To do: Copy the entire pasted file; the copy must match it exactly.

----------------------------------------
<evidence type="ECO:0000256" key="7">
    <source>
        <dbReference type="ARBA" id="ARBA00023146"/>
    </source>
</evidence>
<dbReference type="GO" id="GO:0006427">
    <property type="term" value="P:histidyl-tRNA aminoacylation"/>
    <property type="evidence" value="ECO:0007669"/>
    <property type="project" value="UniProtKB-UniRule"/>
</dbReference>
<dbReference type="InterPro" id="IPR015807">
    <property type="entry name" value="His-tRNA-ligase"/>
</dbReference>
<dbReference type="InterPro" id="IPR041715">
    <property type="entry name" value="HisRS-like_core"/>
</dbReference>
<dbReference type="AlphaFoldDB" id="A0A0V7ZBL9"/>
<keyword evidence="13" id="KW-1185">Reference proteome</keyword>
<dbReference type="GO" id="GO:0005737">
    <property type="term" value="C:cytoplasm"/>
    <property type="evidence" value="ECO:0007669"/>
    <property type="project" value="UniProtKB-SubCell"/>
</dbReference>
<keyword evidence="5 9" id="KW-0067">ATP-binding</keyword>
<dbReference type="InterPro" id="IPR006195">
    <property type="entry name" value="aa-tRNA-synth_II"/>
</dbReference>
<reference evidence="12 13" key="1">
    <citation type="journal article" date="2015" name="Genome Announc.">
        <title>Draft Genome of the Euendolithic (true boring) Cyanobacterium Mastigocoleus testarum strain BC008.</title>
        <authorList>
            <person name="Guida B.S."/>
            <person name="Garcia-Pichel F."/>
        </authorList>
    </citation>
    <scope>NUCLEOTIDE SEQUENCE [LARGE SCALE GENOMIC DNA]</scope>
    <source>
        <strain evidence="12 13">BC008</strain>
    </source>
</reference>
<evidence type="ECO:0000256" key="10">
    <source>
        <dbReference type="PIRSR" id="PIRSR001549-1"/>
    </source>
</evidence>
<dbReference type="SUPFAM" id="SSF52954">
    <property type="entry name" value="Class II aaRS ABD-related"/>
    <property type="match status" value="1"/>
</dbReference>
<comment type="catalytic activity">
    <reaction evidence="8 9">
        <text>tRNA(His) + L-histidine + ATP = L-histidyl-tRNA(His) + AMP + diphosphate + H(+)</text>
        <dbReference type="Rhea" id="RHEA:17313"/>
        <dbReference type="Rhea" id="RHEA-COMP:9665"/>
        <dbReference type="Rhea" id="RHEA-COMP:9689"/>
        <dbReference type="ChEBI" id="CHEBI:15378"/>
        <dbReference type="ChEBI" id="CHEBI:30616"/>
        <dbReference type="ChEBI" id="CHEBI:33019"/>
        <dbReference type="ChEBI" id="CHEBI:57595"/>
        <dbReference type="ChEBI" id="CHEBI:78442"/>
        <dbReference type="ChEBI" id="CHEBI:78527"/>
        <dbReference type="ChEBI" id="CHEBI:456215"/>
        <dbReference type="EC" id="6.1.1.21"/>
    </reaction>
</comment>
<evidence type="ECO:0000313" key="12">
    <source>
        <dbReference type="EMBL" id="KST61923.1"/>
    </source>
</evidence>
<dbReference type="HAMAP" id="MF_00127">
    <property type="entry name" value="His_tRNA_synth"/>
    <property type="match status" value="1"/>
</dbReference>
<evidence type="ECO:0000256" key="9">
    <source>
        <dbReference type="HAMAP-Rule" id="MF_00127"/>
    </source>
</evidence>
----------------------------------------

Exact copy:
<evidence type="ECO:0000256" key="7">
    <source>
        <dbReference type="ARBA" id="ARBA00023146"/>
    </source>
</evidence>
<dbReference type="GO" id="GO:0006427">
    <property type="term" value="P:histidyl-tRNA aminoacylation"/>
    <property type="evidence" value="ECO:0007669"/>
    <property type="project" value="UniProtKB-UniRule"/>
</dbReference>
<dbReference type="InterPro" id="IPR015807">
    <property type="entry name" value="His-tRNA-ligase"/>
</dbReference>
<dbReference type="InterPro" id="IPR041715">
    <property type="entry name" value="HisRS-like_core"/>
</dbReference>
<dbReference type="AlphaFoldDB" id="A0A0V7ZBL9"/>
<keyword evidence="13" id="KW-1185">Reference proteome</keyword>
<dbReference type="GO" id="GO:0005737">
    <property type="term" value="C:cytoplasm"/>
    <property type="evidence" value="ECO:0007669"/>
    <property type="project" value="UniProtKB-SubCell"/>
</dbReference>
<keyword evidence="5 9" id="KW-0067">ATP-binding</keyword>
<dbReference type="InterPro" id="IPR006195">
    <property type="entry name" value="aa-tRNA-synth_II"/>
</dbReference>
<reference evidence="12 13" key="1">
    <citation type="journal article" date="2015" name="Genome Announc.">
        <title>Draft Genome of the Euendolithic (true boring) Cyanobacterium Mastigocoleus testarum strain BC008.</title>
        <authorList>
            <person name="Guida B.S."/>
            <person name="Garcia-Pichel F."/>
        </authorList>
    </citation>
    <scope>NUCLEOTIDE SEQUENCE [LARGE SCALE GENOMIC DNA]</scope>
    <source>
        <strain evidence="12 13">BC008</strain>
    </source>
</reference>
<evidence type="ECO:0000256" key="10">
    <source>
        <dbReference type="PIRSR" id="PIRSR001549-1"/>
    </source>
</evidence>
<dbReference type="SUPFAM" id="SSF52954">
    <property type="entry name" value="Class II aaRS ABD-related"/>
    <property type="match status" value="1"/>
</dbReference>
<comment type="catalytic activity">
    <reaction evidence="8 9">
        <text>tRNA(His) + L-histidine + ATP = L-histidyl-tRNA(His) + AMP + diphosphate + H(+)</text>
        <dbReference type="Rhea" id="RHEA:17313"/>
        <dbReference type="Rhea" id="RHEA-COMP:9665"/>
        <dbReference type="Rhea" id="RHEA-COMP:9689"/>
        <dbReference type="ChEBI" id="CHEBI:15378"/>
        <dbReference type="ChEBI" id="CHEBI:30616"/>
        <dbReference type="ChEBI" id="CHEBI:33019"/>
        <dbReference type="ChEBI" id="CHEBI:57595"/>
        <dbReference type="ChEBI" id="CHEBI:78442"/>
        <dbReference type="ChEBI" id="CHEBI:78527"/>
        <dbReference type="ChEBI" id="CHEBI:456215"/>
        <dbReference type="EC" id="6.1.1.21"/>
    </reaction>
</comment>
<evidence type="ECO:0000313" key="12">
    <source>
        <dbReference type="EMBL" id="KST61923.1"/>
    </source>
</evidence>
<dbReference type="HAMAP" id="MF_00127">
    <property type="entry name" value="His_tRNA_synth"/>
    <property type="match status" value="1"/>
</dbReference>
<evidence type="ECO:0000256" key="9">
    <source>
        <dbReference type="HAMAP-Rule" id="MF_00127"/>
    </source>
</evidence>